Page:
This means, that if your model has some awkwardly shaped elements or sub-models in reference, make sure that you can set it up in a way to have some kind of linear brick assembly, be it vertical or horizontal, that’ll enable you to reference the transformation. If not (and I can only stress this so very much – from personal experience…) you will easily get lost within the multiple translation and rotation steps (WHICH ADD UP!) and you might not entirely be sure of how many degrees or LDUs you might have rotated or moved that element beforehand.
Tip: This bit of information will most definitely save you quite the bit of tears and frustration from messing up the alignment on a tranformation: the use of any bar-like part (the ‘4L lightsaber blade’ bar to my preference), that has a 1×1 x y or y z cross section will enable you to both pinpoint exactly where the rotation axis is, through any complex assemblies, and will also help you in actually rotating the element which could be located in any awkward spot, provided you select the bar element last as specified earlier on.
This is essential for future model updates and/or upgrades as it’ll help you substitute parts or whole models easily without worrying too much about that exact angle you put it at, be it 2 weeks, 5 months or 7 years ago…
All that being said, you still need to experiment and break some rules to get the best result possible when setting your model or project up. Whether it be that you enjoy giving it the coolest pose possible or simply want it set up in a clean and proper manner (the way I enjoy presenting mine). You will need to give these tips a quick run to make sure not to get lost or frustrated when putting your project together for final reveal.
Prior to Sketchfab, pictures and renders were, (and ultimately still are) the best means to share your work and show it to the masses. Unless you are in contact with people who also use the LDraw system and would be able to use a real time renderer (LDView… wink wink) to view your work locally on their machine and provided you share the actual model file… there haven’t been too many other options around.
As stated in the previous chapters of this series, the LDraw specification is a great example of how a file type can be ultra flexible in how you handle it and what you can do with it.
In regards to rendering your models, you can pretty much do as you please, for as long as you’re either using an LDraw specific application or editor that will be able to handle outputting your model into images. The other possibility is to export your model to a more common 3D file format (.obj + .mtl, .3ds, etc.) and either use the model as is or tweak it, rig it, position it or even animate it before producing the renders you would like to showcase.
The latter does require the expertise and experience linked to creating advanced 3D content and knowing the adequate rendering techniques related to the applications you might be using (3D Studio Max, Cinema 4D, Blender and many others…)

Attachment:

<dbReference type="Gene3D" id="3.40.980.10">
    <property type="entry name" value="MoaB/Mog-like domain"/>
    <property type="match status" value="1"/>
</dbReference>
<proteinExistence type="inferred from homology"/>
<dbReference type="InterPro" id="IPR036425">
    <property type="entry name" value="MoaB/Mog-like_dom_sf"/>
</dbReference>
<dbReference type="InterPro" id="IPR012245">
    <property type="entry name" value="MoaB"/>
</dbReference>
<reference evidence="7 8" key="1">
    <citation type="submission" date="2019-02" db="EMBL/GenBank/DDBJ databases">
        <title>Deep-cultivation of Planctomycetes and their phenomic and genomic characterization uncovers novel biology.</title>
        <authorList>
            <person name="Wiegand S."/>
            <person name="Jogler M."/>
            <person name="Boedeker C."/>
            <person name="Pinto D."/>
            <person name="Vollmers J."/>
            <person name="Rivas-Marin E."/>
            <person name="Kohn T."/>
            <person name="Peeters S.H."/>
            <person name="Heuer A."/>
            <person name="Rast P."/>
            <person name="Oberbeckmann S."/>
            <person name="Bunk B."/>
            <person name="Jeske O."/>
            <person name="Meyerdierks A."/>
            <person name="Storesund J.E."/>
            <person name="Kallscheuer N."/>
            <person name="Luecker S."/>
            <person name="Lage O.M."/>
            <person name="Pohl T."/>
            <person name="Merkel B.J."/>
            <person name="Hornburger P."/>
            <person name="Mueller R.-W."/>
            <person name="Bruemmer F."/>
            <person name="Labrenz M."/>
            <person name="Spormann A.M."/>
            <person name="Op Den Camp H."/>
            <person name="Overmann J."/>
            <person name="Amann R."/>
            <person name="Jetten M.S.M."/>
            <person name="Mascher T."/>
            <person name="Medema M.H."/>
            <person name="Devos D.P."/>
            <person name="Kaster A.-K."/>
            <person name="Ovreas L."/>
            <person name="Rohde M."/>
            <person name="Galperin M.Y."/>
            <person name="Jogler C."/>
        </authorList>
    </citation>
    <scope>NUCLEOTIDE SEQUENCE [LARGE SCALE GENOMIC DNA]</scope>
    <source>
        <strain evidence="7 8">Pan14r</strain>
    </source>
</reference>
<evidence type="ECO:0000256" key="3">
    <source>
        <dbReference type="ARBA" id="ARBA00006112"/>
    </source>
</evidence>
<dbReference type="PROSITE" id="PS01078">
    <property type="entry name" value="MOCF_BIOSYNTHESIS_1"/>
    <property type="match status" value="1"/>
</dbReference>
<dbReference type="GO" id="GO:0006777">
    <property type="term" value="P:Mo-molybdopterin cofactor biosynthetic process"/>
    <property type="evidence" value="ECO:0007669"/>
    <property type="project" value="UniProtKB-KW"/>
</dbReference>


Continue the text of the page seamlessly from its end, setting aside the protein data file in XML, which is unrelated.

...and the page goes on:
In my honest opinion, and as far as my experience goes with having tested and/or used (for some time or indefinitely) most of the available LDraw utilities, LDView is the cream of the crop when it comes to rendering. Its ease of use make it a very reliable tool do simply view and render a model, or go in depth and thoroughly examine a model from various points of views and angles, enabling you to validate geometries, parts usage and assemblies, by cutting through the model or displaying it in wireframe. You can display the various sub-models using its multi model parser and even debug bad ldr and mpd syntax in case you ever manually edit your files.
LDView handles real-time 3D via OpenGL, where you can actively load and view your model as you build it or output a specific point of view or angle shot as a static render to use elsewhere: the possibilities are endless!
I personally use the command line ‘ldview’ utility (!=’LDView’ which is the GUI version of the utility) and have it set up through a script to batch render all my needed angles and standard POVs for my models, as I create new entries or update old ones. You can tailor LDView to your needs, from lighting to cameras, passing by the outlining of your model’s rendering or even the shading type or brick spacing (for that realistic feel) to give it any kind of mood you’d like the image of your work to propagate.
I hope you have fun looking into all these new technical tidbits, and I really do look forward in having your read em next time. Stay tuned for part 4: Advanced editing and Sketchfab uploads!
LEGO® is a registered trademark of the LEGO Group. LDraw is a trademark owned and licensed by the Estate of James Jessiman.
Reproduced with permission from Nathanel Titane’s blog. Find the original article here:
Creating Lego models with LDraw, Part 3: Complex positioning and renders